How would one write a critical appreciation about Charles Dickens's theme of Hard Times? What points would be included? Is critical appreciation and extrapolation the same thing?

Expert Answers
Tamara K. H. eNotes educator| Certified Educator

When we write a critical appreciation, also called a critical analysis, we  deeply analyze the multiple parts of a work to draw a conclusion and prove that conclusion.

Extrapolation is most certainly one main step in critical analysis because, when we extrapolate, we infer the deeper meaning of something, like the deeper meaning of an entire work, a scene, a sentence, a symbol, an image, or even a word choice. To infer means to draw conclusions based on evidence and sound premises. Even more specifically, when we write a critical analysis or critical appreciation, we "break a subject ... into its constituent parts, examine these components, and offer a meaning--or alternative meanings--about each" (University of Minnesota, "Chapter 46: Critical or Interpretive Analysis of Literature").

When beginning a critical analysis/appreciation, we want to start with a question. For example, we might start by asking, what is Charles Dickens trying to convey about society through his usage and descriptions of hard times?

Next, we try to answer our analytical question by breaking a work into individual parts and then analyzing those parts to extrapolate further meaning. Parts we can look at can include "a scene, character, activity, line, or some other segment" (University of Minnesota). We would analyze each part for theme, "social, psychological, or historical context," figurative language, structure, and other literary or rhetorical devices (Georgia Perimeter College, "Critical Analysis of Literature"). We can also apply a "literary theory or other point of view" (University of Minnesota). Research of published critical analyses on the topic is also usual essential for this type of paper. Once we have extrapolated meaning from each individual part, we should be able to synthesize our ideas into one solid conclusion that answers our analysis question. For example, using the same analysis question above, we might conclude that Dickens frequently describes multiple hard times in order to convey the types of changes society is crying out for.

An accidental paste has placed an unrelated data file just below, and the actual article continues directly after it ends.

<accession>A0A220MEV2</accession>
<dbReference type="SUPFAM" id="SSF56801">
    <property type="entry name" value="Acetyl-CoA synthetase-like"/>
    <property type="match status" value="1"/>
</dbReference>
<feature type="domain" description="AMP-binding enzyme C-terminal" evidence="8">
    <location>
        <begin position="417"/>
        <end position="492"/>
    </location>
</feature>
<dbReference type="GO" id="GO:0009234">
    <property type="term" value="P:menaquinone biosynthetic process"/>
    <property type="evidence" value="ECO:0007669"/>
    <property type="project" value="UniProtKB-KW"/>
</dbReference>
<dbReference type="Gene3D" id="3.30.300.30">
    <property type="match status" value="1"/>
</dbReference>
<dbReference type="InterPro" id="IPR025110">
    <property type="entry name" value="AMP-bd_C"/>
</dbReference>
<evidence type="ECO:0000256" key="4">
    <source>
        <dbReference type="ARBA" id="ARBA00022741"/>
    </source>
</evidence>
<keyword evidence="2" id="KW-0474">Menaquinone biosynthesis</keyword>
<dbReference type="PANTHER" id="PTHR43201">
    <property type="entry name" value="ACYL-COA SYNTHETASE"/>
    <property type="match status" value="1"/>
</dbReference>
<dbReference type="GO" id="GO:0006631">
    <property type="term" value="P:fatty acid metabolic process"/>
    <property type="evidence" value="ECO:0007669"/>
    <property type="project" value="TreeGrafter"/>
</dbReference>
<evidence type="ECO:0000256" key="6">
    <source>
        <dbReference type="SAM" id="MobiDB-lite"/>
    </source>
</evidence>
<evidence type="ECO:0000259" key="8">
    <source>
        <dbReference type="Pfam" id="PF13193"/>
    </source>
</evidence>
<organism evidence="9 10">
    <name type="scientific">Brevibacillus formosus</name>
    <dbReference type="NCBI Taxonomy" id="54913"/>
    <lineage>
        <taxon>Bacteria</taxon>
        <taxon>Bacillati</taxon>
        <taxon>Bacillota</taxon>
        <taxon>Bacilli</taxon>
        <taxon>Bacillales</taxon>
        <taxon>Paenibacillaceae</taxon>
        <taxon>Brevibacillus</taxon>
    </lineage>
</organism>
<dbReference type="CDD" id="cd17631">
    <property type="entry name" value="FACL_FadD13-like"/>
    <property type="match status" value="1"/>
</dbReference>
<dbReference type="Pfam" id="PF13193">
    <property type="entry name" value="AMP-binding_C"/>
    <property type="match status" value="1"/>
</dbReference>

We would then write paragraphs about each part of our analysis to answer our question and prove our conclusion.